Natasha Marrian Deputy editor: Financial Mail

Public protector Busisiwe Mkhwebane is at it again. In an unprecedented move, she subpoenaed the SA Revenue Service (Sars) last month to obtain former president Jacob Zuma’s tax information, ostensibly as evidence in relation to a 2017 complaint into alleged bribes he received from a security company.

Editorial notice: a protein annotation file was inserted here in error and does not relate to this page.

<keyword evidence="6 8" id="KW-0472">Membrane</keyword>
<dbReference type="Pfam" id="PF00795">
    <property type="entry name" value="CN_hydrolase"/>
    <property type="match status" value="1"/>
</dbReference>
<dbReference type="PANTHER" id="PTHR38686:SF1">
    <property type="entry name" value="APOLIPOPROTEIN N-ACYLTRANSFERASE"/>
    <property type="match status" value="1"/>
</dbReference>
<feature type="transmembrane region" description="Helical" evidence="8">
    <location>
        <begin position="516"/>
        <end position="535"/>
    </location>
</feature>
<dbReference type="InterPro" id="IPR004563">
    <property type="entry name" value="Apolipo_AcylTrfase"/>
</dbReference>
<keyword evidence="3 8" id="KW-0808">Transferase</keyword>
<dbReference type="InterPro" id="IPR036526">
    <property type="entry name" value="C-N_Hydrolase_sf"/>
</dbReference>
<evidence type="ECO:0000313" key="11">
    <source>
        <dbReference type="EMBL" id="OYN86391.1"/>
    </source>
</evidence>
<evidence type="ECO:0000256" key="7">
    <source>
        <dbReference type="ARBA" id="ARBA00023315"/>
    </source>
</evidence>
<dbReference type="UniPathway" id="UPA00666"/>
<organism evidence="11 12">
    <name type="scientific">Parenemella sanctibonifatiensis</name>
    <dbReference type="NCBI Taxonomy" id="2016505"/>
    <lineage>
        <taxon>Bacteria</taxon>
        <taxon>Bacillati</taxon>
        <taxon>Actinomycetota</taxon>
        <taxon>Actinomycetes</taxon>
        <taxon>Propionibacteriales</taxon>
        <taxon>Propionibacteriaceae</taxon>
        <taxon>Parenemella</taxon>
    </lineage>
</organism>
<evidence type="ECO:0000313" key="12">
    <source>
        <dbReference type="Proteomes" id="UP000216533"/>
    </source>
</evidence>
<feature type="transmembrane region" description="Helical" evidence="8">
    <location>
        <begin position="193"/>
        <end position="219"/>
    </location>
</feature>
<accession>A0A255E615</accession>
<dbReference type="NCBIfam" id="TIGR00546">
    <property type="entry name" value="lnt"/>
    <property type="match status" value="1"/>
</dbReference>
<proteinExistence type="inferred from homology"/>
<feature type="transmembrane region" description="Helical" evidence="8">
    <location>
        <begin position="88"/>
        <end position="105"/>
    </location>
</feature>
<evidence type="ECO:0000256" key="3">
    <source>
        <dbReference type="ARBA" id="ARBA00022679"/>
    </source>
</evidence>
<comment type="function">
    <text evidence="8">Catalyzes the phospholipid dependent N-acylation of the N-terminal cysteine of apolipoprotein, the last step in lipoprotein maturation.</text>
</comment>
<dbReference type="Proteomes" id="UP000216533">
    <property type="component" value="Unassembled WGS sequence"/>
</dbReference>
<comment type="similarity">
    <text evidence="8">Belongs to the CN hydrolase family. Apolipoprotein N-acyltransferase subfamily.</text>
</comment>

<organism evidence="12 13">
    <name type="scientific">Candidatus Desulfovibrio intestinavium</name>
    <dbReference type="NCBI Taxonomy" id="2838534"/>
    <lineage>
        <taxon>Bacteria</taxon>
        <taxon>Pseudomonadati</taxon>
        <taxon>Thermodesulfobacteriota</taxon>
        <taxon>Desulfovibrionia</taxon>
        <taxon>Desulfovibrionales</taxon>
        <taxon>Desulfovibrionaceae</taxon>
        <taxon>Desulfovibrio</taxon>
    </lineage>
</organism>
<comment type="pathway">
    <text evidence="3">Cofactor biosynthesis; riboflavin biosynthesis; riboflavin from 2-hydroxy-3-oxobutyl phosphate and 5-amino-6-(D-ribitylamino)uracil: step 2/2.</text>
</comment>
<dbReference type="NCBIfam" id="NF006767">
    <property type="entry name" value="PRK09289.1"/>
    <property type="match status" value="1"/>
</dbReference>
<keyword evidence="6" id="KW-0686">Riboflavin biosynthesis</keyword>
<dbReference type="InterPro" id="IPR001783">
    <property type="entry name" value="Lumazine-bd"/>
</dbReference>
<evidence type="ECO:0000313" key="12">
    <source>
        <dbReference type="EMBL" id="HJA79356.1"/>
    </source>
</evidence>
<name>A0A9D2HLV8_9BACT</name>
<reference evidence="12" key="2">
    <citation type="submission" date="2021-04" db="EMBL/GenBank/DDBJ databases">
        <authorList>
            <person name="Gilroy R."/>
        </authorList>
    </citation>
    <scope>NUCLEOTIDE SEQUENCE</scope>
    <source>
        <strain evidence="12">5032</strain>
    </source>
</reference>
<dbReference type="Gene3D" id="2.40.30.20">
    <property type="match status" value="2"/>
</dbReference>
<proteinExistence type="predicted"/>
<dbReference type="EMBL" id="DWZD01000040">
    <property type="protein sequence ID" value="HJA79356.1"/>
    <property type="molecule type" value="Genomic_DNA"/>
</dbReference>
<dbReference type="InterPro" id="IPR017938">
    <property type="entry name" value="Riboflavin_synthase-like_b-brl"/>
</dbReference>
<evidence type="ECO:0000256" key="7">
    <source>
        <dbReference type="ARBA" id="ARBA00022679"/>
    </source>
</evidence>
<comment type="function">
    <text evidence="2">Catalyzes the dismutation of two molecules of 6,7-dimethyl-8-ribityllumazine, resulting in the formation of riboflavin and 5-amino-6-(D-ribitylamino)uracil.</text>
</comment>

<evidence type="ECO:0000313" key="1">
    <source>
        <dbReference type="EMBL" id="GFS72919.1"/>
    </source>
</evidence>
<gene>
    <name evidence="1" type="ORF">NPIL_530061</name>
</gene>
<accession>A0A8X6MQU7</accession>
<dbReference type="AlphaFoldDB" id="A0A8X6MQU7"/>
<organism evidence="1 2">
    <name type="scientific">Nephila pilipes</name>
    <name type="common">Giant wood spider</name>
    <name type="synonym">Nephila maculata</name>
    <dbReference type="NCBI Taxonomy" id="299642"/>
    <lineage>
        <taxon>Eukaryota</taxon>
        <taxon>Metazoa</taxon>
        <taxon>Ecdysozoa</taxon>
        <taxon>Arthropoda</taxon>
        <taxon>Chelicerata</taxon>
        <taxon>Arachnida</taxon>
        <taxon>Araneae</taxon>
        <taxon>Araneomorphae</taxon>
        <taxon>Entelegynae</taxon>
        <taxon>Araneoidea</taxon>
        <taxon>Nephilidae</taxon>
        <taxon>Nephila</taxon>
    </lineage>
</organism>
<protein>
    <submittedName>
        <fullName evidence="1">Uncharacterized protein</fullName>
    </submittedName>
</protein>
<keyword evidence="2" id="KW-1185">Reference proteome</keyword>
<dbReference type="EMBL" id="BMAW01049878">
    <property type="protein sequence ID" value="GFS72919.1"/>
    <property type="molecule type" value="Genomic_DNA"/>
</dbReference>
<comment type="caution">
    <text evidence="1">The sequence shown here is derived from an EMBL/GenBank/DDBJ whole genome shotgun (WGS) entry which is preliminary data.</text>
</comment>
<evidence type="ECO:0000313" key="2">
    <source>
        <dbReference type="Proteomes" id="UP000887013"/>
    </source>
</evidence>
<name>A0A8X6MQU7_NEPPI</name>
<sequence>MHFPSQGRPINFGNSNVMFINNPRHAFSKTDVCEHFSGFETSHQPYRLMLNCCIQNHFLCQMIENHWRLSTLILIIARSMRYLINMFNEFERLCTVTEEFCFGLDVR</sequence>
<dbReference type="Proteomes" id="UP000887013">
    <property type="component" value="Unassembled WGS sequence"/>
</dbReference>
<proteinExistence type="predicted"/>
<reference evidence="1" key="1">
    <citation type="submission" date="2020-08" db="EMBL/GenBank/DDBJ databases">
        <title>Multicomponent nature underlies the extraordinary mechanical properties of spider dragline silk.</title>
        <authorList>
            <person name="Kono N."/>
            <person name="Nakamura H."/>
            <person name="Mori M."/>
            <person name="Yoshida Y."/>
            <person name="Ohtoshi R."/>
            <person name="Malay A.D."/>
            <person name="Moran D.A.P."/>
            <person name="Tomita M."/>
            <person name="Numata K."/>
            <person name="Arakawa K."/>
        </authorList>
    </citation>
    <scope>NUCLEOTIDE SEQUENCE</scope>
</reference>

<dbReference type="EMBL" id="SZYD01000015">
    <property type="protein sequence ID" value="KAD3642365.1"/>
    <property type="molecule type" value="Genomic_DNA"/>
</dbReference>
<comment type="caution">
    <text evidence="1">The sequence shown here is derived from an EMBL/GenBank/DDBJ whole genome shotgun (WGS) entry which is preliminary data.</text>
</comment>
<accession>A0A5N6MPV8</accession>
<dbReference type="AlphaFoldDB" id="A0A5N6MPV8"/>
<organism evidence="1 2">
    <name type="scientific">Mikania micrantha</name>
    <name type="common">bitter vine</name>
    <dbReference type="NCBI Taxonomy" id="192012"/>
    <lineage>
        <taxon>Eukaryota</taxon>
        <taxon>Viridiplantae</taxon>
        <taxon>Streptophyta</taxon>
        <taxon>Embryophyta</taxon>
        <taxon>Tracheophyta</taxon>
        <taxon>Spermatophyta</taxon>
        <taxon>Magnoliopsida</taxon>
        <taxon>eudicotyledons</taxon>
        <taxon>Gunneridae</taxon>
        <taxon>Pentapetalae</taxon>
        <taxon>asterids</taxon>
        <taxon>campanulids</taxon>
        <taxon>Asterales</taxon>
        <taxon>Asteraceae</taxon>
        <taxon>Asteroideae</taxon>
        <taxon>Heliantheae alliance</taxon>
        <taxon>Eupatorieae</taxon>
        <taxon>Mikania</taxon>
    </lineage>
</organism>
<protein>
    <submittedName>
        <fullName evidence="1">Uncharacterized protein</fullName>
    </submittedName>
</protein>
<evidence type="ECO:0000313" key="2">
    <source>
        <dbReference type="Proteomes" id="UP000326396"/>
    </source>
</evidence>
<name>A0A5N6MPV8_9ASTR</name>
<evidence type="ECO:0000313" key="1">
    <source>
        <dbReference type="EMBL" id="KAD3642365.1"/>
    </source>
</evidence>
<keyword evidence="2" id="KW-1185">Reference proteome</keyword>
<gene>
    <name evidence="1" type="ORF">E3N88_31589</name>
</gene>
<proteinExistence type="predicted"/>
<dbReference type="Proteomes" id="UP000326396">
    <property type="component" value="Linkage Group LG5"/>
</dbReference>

Alarm bells must have sounded over at Lehae La Sars, the tax agency’s headquarters, on receipt of the subpoena, since it is difficult to see how Zuma’s tax records would help her to determine whether he had received a bribe — as the complaint from former DA leader Mmusi Maimane alleges. If Zuma failed to declare the alleged payments in the early months of his presidency in line with the executive ethics code, does Mkhwebane think that he declared a bribe to the taxman?

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